The Palestinian boycotts movement needs to be more targeted

Two banners with the Starbucks and Mcdonalds logos crossed out, representing solidarity with the Palestinian boycott movement

Jose Gonzalez-Campelo/The Cougar

Over the past several months, awareness surrounding the Israel-Palestine conflict has reached a level that’s nearly unheard of. Thanks to the efforts of activists on platforms like Tik Tok and Instagram, thousands of people have become aware of the difficulties Palestinian people have been facing for years. While this newfound push for action is no doubt welcome, some of the calls for boycotts have ranged from confusing to unrealistic. If these boycott movements aren’t more targeted, they run the risk of running out of steam and being ineffective.

These calls to action come from a good place, to be sure. Many who previously had no strong investment in the Palestinian cause have bravely stepped up to take on massive companies like Disney. At UH, activists have been able to push resolutions through student senate asking the University to cease their involvement with weapons manufacturers and companies more indirectly involved in supporting the Israeli government, such as Starbucks and McDonalds.

While many of these actions generate big headlines, it’s hard to tell how much of an impact they have in the long run. For example, the SGA resolution to remove Starbucks and McDonalds from campus is an impressive show of solidarity with Palestine on the part of the student body. But how likely is the University to actually follow through and cancel their contracts with these companies?

Starbucks and McDonalds are massive corporations, and it can be difficult to convince even the most sympathetic members of the University administration why they should take such a drastic measure. This is made even more challenging by how indirect  the connections between these companies and the Israeli government are. While they’re undoubtedly involved in the ongoing genocide to some degree, one can easily point to dozens of other companies that are also involved somewhere down the line.

So, is there nothing average people can do to show their solidarity? Is boycotting pointless? For the answer, one should look to the BDS movement, one of the oldest unified pushes by activists looking to meaningfully act in solidarity with Palestine.

The “Boycott, Divestment and Sanctions” movement has been a crucial part of Pro-Palestine activism since 2005, when 170 different organizations decided to come together and draw up an official list of companies to boycott. The current list of boycott targets includes large international companies like Hewlett Packard as well as smaller, Israeli-owned companies like Sabra Hummus.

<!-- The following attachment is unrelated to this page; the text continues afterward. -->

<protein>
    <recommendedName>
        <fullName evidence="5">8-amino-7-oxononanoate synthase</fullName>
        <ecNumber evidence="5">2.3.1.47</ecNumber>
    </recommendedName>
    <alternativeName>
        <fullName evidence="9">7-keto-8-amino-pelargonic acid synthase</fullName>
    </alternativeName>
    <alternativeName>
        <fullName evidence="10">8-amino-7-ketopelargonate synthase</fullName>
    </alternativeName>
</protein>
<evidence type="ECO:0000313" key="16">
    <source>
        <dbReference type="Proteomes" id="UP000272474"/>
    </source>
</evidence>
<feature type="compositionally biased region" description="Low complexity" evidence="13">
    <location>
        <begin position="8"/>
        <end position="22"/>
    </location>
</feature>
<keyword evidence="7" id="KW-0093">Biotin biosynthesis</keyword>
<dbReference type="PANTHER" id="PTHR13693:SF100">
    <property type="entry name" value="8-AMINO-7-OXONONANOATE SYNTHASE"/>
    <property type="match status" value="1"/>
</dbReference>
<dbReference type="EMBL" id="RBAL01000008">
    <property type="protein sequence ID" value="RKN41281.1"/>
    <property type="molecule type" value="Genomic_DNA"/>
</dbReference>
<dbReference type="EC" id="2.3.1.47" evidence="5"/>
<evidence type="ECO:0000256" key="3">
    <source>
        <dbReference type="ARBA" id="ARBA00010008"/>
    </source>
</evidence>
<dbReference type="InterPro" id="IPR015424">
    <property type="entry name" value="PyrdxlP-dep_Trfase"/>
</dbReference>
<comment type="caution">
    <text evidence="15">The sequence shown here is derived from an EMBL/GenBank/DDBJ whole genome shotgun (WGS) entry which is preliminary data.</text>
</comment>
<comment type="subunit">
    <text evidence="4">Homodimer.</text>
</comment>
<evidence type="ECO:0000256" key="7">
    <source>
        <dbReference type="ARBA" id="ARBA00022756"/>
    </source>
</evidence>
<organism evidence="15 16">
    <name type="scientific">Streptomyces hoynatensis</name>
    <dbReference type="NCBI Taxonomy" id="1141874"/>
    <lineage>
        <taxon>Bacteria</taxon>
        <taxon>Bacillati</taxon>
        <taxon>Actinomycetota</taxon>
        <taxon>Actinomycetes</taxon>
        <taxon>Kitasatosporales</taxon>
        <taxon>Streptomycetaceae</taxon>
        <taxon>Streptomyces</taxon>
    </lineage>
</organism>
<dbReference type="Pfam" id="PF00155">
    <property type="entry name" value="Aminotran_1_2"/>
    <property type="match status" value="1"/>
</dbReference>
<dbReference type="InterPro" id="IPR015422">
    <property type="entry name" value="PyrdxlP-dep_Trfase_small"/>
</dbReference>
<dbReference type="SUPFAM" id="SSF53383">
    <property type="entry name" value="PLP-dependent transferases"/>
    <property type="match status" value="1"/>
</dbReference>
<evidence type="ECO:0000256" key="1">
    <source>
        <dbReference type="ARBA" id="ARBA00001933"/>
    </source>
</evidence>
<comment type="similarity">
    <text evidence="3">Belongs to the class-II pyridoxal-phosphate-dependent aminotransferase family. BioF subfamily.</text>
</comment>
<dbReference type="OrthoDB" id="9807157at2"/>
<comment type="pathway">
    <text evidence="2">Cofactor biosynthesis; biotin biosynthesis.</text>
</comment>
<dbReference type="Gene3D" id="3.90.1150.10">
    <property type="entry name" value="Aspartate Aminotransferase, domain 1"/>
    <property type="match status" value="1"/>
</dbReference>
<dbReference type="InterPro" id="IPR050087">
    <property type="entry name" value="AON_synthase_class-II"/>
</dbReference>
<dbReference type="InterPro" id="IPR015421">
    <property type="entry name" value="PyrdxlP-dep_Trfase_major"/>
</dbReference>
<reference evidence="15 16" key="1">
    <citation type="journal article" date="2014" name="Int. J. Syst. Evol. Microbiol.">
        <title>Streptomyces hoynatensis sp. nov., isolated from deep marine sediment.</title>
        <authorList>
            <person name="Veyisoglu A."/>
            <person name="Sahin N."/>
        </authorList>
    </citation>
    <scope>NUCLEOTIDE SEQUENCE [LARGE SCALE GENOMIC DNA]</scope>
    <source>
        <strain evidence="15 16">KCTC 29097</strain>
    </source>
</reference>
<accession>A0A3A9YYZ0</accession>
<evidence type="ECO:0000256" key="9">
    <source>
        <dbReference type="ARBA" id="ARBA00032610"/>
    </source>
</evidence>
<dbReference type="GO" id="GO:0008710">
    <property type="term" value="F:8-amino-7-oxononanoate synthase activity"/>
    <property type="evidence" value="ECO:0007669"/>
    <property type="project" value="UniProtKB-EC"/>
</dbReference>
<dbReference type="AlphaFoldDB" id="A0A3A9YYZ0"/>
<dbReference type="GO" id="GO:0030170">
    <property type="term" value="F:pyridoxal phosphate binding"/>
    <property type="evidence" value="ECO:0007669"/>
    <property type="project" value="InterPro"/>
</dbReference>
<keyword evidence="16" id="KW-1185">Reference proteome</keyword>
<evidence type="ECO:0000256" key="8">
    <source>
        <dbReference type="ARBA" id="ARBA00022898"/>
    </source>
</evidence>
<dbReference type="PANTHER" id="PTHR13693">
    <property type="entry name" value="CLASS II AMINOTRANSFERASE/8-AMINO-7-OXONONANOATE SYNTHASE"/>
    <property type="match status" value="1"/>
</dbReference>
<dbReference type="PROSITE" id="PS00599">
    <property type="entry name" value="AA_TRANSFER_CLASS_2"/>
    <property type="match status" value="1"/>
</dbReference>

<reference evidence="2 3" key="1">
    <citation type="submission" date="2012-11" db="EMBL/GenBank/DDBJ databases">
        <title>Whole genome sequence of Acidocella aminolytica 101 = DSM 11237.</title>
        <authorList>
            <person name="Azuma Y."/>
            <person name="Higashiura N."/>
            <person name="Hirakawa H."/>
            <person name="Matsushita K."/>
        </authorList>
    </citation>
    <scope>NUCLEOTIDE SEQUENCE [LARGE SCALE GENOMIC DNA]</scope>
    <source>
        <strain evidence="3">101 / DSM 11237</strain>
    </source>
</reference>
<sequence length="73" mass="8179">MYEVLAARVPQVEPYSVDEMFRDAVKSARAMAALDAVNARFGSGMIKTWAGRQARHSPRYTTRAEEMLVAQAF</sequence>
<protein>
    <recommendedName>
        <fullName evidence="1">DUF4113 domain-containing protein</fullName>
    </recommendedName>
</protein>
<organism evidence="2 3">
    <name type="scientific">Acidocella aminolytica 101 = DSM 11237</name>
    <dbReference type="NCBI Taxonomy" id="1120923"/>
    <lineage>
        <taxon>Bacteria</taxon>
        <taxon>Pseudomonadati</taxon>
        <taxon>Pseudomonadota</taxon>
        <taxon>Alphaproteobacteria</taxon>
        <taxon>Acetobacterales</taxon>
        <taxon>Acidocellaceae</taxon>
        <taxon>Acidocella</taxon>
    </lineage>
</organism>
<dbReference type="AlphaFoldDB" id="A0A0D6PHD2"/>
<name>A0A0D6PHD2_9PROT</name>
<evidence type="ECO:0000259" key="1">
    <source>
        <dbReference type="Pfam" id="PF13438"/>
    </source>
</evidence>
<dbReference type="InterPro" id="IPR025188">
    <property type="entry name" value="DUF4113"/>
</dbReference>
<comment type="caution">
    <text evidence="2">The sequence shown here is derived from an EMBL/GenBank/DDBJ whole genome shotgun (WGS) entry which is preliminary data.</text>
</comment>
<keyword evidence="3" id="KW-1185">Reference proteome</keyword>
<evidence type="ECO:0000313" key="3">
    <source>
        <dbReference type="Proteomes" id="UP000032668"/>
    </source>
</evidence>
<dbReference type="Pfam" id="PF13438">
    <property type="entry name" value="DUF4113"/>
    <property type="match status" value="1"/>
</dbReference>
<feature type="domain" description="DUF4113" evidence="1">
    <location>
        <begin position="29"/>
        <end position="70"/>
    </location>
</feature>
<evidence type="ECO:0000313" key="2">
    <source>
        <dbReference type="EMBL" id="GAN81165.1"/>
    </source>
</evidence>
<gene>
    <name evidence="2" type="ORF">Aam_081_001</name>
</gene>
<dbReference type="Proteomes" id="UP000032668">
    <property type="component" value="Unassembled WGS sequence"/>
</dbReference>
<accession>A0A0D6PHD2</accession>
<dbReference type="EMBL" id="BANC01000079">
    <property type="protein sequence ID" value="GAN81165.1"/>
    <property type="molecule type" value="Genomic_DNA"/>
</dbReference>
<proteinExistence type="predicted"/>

These boycott targets are not picked casually. Each company on the BDS list was picked because of their direct involvement with the Israeli government’s efforts to suppress Palestinians. For example, HP was chosen because they work on biometric systems that are used in Israeli checkpoints. Sabra Hummus was picked because their parent company provides direct financial support to the Israeli army.

Companies like these are chosen for boycotts because their involvement is much more direct and much easier to explain to a casual observer than massive companies like Starbucks and McDonalds. More than that, however, they’re chosen because focusing directly on these specific companies allows for the boycott movement to be specific and potentially have a greater level of impact.

The official BDS website states: “For our movement to have real impact we need our consumer boycotts to be easy to explain, have wide appeal and the potential for success…While we call for divestment from all companies implicated in Israel’s human rights violations, we focus our boycott campaigns on a select few strategic targets.”

This kind of approach also serves to keep people from spending all their time and energy trying to boycott dozens of companies, which can quickly lead to burnout. It’s much easier to convince potentially interested parties to give up buying from Puma, SodaStream and Siemens than to try and completely change every aspect of how they shop and consume products.

The conflict between Israel and Palestine has been going on for decades, and it’s not likely to let up any time soon. Activism is a marathon, not a sprint, after all. Successes like the most recent SGA resolution should be celebrated, but the path to freedom is long and winding.

If you’re the kind of person who genuinely has the means to maintain boycotts of dozens of companies, then by all means do it. But if you’re starting to feel exhausted already, consider taking a look at the BDS website and see if any of the eight listed companies is easier for you to boycott. Don’t feel ashamed, either. Everyone has a part to play, and freedom is won not through shame, but through solidarity.

Malachi Key is a journalism senior who can be reached at [email protected]

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